HSBC (LSE: HSBA) is one of the world’s largest banks, and it’s also one of the world’s most diversified. Even though the group generates the majority of its profits in Hong Kong, HSBC also has substantial operations across Europe, the UK and the USA. That’s as well as its South American division.
In my opinion, this international diversification gives the bank a considerable advantage over other companies. For example, in recent years, management has been taking money from its European operations and investing it into the Chinese business, where it sees more opportunity for growth over the long term.
These efforts have helped HSBC generate huge profits while European and UK peers struggle. Last year, the bank earned $14bn of net income on revenues of $71bn. That’s more profit than Barclays, Lloyds and Royal Bank of Scotland generated altogether.
HSBC is looking to enhance profits further over the next few years. Under the stewardship of interim CEO Noel Quinn, the bank is planning to slash 10,000 jobs around the world, on top of the 4,700 redundancies announced earlier in the year.
HSBC employes 268,000 staff around the world and the group generates 80% of its profits in Asia. The axe is expected to fall on staff in Europe, where negative interest rates and depressed economic activity have hit returns. City analysts reckon as many as 17% of the bank’s employees could be let go under this new plan.
While this is bad news for staff, it seems to be the right decision for the HSBC. Since the financial crisis, the banking industry has been struggling to deal with the new regulations, increasing competition, and the rise of technology. On top of this, ultra-low interest rates have weighed on profits.
The good news is HSBC has size on its size. The bank has been able to remain so profitable while peers struggle, thanks to economies of scale and, as mentioned above, its international diversification.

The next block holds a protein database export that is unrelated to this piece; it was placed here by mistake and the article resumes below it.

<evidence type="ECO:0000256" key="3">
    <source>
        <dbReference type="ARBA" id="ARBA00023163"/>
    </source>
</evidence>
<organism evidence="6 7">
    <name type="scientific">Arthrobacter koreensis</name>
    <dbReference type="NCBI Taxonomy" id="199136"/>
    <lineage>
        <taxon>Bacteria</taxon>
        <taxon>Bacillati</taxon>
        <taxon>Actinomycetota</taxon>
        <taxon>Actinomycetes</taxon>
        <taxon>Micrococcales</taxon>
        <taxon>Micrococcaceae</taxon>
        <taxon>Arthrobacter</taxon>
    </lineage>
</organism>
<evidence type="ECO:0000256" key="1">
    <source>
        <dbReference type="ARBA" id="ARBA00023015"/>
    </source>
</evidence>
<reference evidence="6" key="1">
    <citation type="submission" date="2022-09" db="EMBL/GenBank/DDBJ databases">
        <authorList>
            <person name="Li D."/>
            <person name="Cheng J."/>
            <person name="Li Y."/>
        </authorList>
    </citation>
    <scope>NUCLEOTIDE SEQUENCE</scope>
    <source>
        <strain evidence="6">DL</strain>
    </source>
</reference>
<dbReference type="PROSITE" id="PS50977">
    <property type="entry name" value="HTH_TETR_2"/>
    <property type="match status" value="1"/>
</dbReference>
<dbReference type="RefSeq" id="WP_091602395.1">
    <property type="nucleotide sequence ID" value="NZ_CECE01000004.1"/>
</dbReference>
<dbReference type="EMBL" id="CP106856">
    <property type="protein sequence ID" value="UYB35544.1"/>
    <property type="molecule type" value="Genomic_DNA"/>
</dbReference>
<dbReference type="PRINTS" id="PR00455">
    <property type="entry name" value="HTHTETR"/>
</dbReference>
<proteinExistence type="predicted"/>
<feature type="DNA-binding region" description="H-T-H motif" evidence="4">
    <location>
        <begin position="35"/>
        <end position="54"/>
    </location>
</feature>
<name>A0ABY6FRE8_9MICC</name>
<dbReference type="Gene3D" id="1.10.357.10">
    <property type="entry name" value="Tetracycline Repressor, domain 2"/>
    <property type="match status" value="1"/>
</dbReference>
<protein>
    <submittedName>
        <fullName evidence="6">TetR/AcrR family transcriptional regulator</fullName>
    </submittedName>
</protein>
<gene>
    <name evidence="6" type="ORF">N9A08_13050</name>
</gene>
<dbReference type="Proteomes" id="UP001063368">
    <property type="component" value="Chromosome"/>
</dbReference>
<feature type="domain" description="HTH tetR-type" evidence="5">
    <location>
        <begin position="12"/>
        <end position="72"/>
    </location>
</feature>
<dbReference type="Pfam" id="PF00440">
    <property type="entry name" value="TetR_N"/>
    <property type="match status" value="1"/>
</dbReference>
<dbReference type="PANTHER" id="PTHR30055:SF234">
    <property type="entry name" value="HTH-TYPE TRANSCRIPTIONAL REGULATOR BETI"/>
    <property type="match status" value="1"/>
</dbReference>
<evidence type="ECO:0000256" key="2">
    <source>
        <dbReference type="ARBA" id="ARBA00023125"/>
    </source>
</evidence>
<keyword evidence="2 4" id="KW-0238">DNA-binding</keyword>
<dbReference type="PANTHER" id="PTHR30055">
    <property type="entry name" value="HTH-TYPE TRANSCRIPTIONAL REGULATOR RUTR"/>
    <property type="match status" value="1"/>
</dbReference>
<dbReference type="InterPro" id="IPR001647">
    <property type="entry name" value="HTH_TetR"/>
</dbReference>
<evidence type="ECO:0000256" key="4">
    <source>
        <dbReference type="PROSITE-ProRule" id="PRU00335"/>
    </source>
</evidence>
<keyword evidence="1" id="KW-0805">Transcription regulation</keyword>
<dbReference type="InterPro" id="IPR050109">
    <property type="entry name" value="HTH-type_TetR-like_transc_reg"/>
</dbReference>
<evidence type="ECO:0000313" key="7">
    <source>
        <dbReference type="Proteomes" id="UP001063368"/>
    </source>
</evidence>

These are the primary reasons why I think you can retire on the HSBC share price. The bank is so large it’s a critical component in the global financial system. Even in the event of a major economic depression or recession, there will still be clients who look to the bank to provide services thanks to its size and financial stability. Indeed, compared to the rest of the global financial services industry, HSBC pulled through the last financial crisis with relative ease.
However, despite its competitive advantages and position in the global banking industry, today you can pick up shares in HSBC for just 10.7 times forward earnings. On top of this, the stock offers a dividend yield of 6.6%. The payout is covered 1.4x earnings per share and management has also been returning cash to investors with share buybacks recently as well.
As profits continue to expand, I think there’s a good chance further cash returns could be on the cards going forward.
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Rupert Hargreaves owns no share mentioned. The Motley Fool UK has recommended HSBC Holdings. Views expressed on the companies mentioned in this article are those of the writer and therefore may differ from the official recommendations we make in our subscription services such as Share Advisor, Hidden Winners and Pro. Here at The Motley Fool we believe that considering a diverse range of insights makes us better investors.